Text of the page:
payment,” OIG wrote.

Porth agreed that further scrutiny to prevent abuse is needed because
money being paid to “bad providers” is common and difficult to

“This is long overdue. There has been too much abuse in this
industry and too much paid out and not recouped. Attention to detail is
crucial, as well as not omitting the correct personal information,” he
told O&P Business News. “It would seem that based upon
the information in the report, if the NSC effectively back checked the
information submitted, many of the applications that were found to have
problems would have been stopped before payments were made,” DiBello said.

Based on the results of this report, OIG wrote that it recommends
“CMS conduct postenrollment site visits earlier for new suppliers that
receive the most money from Medicare, apply investigative techniques and tools
to identify any owners or managers of suppliers who are not reported on
supplier applications as required, and take appropriate action regarding
suppliers that omit information from applications.”

“I would hope CMS will perform prepayment reviews instead of taking
away their billing abilities,” Porth said. “If there are paperwork
issues, this will provide them the opportunity to correct the errors. If the
paperwork is not corrected or omissions are found, then a loss of billing
privileges seems appropriate.”

CMS concurred with OIG’s recommendations and stated that it is
using authorities granted under the Patient Protection and Affordable Care Act
to address potential vulnerabilities, OIG told O&P Business

Investigate earlier

Brian L. Gustin, CP, BA, vice president of clinical research and payer
relations at iWalk, Inc., said he applauds the efforts to reduce those who are
committing fraud within the healthcare system. However, the report does not
address the underlying problem.

“The investigators from the DOJ and OIG that I have worked with are
frustrated with the current pay and chase system,” he said. “Nothing
in this report will end that scenario, so instead of conducting site visits
earlier why not do a thorough investigation prior to issuing a provider number.

“This scrutiny should come before they are issued a provider
number, not after. It all could be stopped at the front door,” Gustin

When submitting claims, current providers need to do a better job of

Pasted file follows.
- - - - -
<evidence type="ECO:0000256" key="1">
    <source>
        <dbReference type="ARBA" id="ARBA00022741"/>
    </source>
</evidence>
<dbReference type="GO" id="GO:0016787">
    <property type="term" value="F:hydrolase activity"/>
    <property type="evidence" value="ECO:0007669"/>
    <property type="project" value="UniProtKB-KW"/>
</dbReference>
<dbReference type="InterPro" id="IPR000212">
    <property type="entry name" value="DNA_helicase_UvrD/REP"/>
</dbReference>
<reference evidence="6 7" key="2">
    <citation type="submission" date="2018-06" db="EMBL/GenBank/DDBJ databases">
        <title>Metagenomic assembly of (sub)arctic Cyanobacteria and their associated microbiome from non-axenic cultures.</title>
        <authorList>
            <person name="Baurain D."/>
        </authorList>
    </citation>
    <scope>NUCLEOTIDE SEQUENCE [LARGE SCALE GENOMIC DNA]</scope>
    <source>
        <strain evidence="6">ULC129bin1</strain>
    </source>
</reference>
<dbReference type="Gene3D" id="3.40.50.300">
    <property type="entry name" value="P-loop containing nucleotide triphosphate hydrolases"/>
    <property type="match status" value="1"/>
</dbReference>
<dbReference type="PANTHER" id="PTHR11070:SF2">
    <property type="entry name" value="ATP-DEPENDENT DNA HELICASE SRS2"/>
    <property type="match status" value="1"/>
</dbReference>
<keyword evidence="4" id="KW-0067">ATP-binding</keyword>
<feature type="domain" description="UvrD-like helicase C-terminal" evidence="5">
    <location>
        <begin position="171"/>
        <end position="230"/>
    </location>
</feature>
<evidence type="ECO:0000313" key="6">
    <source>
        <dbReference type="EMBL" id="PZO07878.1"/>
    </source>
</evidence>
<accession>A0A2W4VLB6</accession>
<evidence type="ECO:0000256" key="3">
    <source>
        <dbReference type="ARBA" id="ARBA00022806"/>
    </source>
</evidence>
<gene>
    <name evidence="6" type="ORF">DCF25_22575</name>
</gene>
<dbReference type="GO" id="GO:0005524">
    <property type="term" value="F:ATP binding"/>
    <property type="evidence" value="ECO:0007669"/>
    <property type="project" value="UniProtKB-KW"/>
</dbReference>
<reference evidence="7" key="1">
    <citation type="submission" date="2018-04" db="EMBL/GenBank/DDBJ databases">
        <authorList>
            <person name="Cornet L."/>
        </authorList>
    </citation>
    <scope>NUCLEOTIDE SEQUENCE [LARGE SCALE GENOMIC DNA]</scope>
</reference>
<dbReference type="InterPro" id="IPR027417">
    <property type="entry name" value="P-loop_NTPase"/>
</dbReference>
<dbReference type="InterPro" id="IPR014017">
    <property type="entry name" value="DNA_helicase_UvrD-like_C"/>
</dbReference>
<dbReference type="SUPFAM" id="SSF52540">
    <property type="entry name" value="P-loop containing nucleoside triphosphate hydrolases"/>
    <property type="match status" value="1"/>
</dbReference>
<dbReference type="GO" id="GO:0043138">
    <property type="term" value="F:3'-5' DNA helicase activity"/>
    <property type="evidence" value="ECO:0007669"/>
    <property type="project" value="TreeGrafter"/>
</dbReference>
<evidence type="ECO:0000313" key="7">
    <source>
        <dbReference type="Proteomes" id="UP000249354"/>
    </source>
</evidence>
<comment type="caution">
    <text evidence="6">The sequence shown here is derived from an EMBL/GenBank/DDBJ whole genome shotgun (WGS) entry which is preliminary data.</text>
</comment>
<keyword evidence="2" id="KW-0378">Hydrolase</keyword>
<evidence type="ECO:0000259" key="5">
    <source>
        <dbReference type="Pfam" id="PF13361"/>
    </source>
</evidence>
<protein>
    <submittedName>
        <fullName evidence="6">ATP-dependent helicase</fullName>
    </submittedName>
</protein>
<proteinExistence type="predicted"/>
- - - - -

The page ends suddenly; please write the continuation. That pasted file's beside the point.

documenting a patient encounter and the rationale for the treatment provided,
medical necessity, etc., and ensure they have followed proper procedures
relative to Medicare policies, according to Gustin.

“We may argue whether these policies make sense or not but that is
another discussion. The policies are what they are and you either comply with
them or risk reprimand for violation,” he said.

DiBello said it is important to note that this report is not directed
specifically at O&P: it covers DME suppliers and all of DMEPOS.

“This report focuses at least as much on deficiencies by the NSC in
approving applicants for new Medicare provider numbers as it does on provider
claims, but beware because very often OIG and CME does not understand
orthopedic and prosthetic care, so their efforts to stop fraud create huge
hassles for providers an patients, though failing to hit the mark in terms of
really combating fraud,” he said. “Meanwhile, they have ignored or
avoided the much more targeted features of H.R. 1958, which would help stop
fraud and abuse in the orthopedic and prosthetics arena.” — by
Tara Grassia

For more information:

  • Department of Health and Human Services, Office of the Inspector
    General. Program Integrity Problems With Newly Enrolled Medicare
    Equipment Suppliers
    . Available at:
    www.oig.hhs.gov/oei/reports/oei-06-09-00230.pdf. Accessed
    January 29, 2012.

Disclosure: Gustin and Porth had no
relevant financial disclosures. DiBello is president of the American Orthotic
and Prosthetic Association.